A dozen new moons have been discovered orbiting Jupiter. The new discovery brings the total number of moons around this incredible planet to a whopping 79 – the most of any planet in the solar system. Astronomers stumbled across the tiny satellites while searching for a possible massive planet beyond Pluto known as Planet X. They said the space rocks were created when three larger bodies that once orbited the planet were obliterated into smaller chunks by collisions with asteroids.
In Washington, DC, the researchers, from the Carnegie Institution for Science picked out one of the 12 moons as an ‘oddball’. They said this ‘oddball’ has such a unique orbit that it is at risk of smashing into the other moons – a cosmic collision that could risk wiping the space rocks out.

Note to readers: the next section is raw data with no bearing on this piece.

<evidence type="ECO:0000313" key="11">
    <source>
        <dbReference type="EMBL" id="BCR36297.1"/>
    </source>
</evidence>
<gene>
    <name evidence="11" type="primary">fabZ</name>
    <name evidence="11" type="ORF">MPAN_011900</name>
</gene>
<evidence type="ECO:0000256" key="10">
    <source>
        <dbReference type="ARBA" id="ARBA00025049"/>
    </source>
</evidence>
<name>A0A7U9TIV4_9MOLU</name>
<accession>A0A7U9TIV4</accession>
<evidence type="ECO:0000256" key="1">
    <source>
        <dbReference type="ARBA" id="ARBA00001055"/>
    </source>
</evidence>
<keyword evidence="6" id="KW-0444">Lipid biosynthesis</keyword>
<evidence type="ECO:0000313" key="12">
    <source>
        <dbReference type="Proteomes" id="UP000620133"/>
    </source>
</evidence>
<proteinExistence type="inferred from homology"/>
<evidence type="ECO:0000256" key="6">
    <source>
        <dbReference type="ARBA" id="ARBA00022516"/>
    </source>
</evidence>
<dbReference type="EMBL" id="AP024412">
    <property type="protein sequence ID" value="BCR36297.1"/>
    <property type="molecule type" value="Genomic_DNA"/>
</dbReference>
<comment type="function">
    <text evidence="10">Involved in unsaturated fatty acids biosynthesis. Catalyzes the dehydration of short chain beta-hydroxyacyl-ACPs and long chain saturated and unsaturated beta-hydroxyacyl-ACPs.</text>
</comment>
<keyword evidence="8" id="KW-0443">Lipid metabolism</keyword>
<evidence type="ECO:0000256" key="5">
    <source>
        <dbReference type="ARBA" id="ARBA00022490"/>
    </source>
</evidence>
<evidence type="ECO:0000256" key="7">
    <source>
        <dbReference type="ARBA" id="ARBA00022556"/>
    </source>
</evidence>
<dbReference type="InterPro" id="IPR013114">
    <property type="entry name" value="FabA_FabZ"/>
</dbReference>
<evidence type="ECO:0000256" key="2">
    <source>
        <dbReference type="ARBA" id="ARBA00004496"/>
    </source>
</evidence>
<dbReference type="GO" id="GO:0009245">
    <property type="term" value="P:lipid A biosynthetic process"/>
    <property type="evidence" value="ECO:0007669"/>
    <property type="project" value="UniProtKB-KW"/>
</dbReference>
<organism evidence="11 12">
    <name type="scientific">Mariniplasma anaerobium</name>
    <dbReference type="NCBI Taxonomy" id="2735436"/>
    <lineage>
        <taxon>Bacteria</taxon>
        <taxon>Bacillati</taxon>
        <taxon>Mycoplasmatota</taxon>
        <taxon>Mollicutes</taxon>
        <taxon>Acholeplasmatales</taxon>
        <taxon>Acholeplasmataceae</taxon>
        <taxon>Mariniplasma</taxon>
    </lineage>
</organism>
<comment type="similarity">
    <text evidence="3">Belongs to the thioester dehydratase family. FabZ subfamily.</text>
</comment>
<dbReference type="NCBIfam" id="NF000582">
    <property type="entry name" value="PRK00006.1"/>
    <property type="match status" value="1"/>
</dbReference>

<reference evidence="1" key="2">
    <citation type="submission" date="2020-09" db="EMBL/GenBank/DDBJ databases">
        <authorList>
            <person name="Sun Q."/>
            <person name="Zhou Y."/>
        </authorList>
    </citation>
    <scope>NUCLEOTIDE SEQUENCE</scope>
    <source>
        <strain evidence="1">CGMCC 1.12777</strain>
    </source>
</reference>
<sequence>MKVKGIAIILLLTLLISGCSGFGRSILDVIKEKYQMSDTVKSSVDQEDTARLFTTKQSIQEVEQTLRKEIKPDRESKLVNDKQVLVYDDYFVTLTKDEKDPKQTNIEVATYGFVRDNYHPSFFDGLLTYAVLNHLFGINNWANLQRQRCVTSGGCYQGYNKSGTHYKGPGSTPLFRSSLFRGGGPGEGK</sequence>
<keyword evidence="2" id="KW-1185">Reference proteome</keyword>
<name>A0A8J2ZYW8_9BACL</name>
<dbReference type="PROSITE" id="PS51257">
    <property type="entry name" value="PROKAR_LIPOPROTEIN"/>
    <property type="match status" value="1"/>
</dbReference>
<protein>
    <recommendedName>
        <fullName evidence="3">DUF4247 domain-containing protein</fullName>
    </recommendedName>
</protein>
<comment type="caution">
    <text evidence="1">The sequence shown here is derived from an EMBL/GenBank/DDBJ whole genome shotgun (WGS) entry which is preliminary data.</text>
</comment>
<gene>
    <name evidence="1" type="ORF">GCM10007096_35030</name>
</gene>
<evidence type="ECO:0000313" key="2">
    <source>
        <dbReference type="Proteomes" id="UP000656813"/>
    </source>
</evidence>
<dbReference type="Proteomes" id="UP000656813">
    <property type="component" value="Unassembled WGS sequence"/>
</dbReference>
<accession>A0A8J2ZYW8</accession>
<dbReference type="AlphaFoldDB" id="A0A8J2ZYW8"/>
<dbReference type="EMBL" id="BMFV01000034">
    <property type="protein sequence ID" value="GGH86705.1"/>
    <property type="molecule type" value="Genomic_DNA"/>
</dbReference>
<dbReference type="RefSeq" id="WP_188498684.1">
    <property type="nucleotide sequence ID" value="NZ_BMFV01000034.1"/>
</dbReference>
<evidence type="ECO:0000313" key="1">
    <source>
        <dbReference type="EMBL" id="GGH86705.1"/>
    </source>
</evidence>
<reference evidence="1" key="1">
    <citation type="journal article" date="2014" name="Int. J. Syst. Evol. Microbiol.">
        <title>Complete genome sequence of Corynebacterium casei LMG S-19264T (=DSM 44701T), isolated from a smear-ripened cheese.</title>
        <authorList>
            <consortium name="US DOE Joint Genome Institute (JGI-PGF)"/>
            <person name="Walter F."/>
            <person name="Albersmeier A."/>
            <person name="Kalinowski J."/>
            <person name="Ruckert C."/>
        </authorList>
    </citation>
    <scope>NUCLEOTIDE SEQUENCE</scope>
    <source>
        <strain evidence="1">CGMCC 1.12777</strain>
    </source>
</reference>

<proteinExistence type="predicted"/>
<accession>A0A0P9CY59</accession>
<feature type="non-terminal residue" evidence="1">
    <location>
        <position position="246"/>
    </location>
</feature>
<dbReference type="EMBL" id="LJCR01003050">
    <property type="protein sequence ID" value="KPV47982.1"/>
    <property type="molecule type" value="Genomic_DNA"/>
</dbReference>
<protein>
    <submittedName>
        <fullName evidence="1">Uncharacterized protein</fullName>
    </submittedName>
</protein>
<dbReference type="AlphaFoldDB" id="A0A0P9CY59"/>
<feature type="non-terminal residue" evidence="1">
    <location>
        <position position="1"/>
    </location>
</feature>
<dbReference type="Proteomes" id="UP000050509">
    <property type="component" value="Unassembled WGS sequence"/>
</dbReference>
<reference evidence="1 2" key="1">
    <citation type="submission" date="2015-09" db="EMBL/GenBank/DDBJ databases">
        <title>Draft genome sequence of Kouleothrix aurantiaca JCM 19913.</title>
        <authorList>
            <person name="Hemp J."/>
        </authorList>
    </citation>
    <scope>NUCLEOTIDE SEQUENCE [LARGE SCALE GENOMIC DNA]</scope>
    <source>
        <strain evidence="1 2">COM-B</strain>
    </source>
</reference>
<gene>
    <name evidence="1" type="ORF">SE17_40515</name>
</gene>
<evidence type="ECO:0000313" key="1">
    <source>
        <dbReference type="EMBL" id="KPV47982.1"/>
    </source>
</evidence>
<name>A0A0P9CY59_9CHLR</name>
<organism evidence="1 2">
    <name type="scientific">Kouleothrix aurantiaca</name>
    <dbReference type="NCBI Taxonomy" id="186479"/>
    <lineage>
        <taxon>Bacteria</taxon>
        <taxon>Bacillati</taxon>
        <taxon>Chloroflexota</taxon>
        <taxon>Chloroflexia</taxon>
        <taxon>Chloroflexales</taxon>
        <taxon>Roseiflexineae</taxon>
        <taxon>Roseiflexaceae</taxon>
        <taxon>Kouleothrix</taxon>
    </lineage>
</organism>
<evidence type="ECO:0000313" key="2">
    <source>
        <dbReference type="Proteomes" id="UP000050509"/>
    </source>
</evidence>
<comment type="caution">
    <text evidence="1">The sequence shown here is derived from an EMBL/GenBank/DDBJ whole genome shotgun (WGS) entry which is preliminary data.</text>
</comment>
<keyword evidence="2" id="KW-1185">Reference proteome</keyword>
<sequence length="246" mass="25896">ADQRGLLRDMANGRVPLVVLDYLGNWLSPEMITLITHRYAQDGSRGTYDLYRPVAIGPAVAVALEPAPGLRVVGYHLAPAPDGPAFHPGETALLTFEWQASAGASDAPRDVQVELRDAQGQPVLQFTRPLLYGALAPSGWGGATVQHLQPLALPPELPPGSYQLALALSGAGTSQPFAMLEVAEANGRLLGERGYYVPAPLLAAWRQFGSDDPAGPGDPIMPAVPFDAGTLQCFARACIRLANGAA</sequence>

The leader of the team, Dr. Scott Sheppard said: ‘It’s a real oddball. It has an orbit like no other known Jovian moon. It is also likely Jupiter’s smallest known moon, being less than one kilometer [0.6 miles] in diameter.’ The team discovered 12 new Jovian moons, ten of which were never-before-seen objects, while a further two had been spotted previously by scientists. The chance find brings the gas giant’s tally of moons to 79 – 17 more than Saturn, the planet with the second most orbiting moons in the solar system.